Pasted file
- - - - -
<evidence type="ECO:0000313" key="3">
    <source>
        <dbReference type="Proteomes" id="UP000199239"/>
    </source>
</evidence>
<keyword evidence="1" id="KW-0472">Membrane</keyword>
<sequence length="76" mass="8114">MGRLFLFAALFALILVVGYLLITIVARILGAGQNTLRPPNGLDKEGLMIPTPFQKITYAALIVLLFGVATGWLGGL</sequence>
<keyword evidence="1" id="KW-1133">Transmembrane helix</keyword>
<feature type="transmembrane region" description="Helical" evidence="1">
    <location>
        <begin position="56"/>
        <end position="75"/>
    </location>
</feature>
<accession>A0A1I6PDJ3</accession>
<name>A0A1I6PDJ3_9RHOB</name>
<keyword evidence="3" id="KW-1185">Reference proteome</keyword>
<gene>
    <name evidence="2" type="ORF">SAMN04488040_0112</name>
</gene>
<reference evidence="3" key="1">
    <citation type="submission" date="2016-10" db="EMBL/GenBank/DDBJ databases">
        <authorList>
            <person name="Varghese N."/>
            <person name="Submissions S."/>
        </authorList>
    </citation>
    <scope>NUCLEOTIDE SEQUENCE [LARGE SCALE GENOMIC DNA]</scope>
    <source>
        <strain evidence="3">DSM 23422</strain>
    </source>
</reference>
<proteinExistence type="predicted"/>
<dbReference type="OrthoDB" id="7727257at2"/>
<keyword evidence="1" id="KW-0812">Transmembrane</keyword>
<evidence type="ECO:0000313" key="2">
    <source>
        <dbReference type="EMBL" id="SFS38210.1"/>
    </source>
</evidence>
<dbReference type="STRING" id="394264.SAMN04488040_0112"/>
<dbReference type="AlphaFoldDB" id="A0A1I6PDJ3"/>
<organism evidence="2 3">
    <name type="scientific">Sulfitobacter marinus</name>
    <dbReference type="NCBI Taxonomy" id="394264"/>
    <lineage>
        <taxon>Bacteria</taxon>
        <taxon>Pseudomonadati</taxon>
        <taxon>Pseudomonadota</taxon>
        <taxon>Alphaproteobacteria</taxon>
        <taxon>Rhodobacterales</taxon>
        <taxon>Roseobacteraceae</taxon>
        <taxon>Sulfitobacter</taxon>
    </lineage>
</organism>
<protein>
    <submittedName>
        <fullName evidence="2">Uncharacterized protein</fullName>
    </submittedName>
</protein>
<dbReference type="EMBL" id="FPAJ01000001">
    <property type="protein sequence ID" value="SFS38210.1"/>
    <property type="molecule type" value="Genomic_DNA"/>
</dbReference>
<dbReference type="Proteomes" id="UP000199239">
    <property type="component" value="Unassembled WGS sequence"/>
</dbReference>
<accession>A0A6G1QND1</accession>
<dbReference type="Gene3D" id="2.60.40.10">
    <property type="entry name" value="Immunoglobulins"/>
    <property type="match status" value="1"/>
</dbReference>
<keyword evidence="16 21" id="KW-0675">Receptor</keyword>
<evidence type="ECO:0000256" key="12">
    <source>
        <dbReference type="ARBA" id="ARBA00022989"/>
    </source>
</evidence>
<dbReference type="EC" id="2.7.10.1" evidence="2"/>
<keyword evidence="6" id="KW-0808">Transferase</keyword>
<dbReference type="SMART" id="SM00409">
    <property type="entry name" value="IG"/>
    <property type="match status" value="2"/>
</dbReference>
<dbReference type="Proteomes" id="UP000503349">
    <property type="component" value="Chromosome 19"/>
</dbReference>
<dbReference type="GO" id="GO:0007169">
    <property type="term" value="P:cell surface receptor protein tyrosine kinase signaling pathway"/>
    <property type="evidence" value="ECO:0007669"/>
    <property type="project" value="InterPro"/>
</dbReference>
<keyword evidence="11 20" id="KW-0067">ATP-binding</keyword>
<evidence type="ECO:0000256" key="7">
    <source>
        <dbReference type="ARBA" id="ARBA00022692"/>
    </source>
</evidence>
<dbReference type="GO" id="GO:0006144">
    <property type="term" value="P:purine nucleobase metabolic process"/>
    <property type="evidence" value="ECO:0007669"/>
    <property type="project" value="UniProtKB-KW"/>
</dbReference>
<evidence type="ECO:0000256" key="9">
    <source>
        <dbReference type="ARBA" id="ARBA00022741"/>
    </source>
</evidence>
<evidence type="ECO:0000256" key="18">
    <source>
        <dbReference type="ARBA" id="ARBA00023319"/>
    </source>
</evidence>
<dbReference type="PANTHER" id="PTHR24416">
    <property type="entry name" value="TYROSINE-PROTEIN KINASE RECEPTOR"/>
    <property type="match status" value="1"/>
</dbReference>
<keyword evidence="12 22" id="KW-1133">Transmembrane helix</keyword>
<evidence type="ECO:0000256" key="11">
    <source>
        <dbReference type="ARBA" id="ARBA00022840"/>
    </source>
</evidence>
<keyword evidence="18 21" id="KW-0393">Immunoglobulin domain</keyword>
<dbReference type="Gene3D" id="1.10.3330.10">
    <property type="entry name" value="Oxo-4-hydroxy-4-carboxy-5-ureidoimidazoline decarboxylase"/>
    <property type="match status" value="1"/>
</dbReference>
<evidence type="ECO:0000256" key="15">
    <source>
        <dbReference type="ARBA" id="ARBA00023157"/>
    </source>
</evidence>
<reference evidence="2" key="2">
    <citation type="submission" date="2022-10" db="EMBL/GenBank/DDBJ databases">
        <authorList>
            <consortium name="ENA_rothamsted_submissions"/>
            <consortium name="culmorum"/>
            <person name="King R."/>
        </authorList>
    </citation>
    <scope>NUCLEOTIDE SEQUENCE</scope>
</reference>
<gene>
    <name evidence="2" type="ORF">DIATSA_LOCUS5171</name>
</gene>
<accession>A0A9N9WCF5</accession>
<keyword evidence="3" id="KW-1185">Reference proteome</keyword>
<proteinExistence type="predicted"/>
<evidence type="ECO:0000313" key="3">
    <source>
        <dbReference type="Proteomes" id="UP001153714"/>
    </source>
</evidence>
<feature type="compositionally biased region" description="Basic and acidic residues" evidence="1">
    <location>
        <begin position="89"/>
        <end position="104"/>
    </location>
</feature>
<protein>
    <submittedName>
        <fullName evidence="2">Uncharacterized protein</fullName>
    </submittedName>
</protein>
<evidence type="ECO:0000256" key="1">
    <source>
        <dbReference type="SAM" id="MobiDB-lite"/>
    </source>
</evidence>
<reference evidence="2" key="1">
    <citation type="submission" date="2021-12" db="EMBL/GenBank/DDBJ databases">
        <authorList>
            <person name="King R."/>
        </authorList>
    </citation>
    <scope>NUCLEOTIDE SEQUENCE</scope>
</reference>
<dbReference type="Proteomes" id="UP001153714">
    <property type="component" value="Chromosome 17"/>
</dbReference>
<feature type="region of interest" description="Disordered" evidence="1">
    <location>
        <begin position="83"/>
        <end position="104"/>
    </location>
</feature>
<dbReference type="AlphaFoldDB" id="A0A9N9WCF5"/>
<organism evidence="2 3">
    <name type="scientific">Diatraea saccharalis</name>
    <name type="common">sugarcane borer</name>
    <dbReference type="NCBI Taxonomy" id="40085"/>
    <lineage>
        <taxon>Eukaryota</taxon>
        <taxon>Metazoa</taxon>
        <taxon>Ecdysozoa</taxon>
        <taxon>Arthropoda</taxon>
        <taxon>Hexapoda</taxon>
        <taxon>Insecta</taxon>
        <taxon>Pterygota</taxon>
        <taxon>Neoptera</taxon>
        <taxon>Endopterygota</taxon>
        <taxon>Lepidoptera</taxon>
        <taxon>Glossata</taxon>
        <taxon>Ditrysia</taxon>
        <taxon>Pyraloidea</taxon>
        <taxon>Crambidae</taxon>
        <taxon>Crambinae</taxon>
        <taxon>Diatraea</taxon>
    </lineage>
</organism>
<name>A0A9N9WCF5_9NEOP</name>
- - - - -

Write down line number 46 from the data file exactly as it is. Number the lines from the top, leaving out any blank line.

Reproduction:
    <lineage>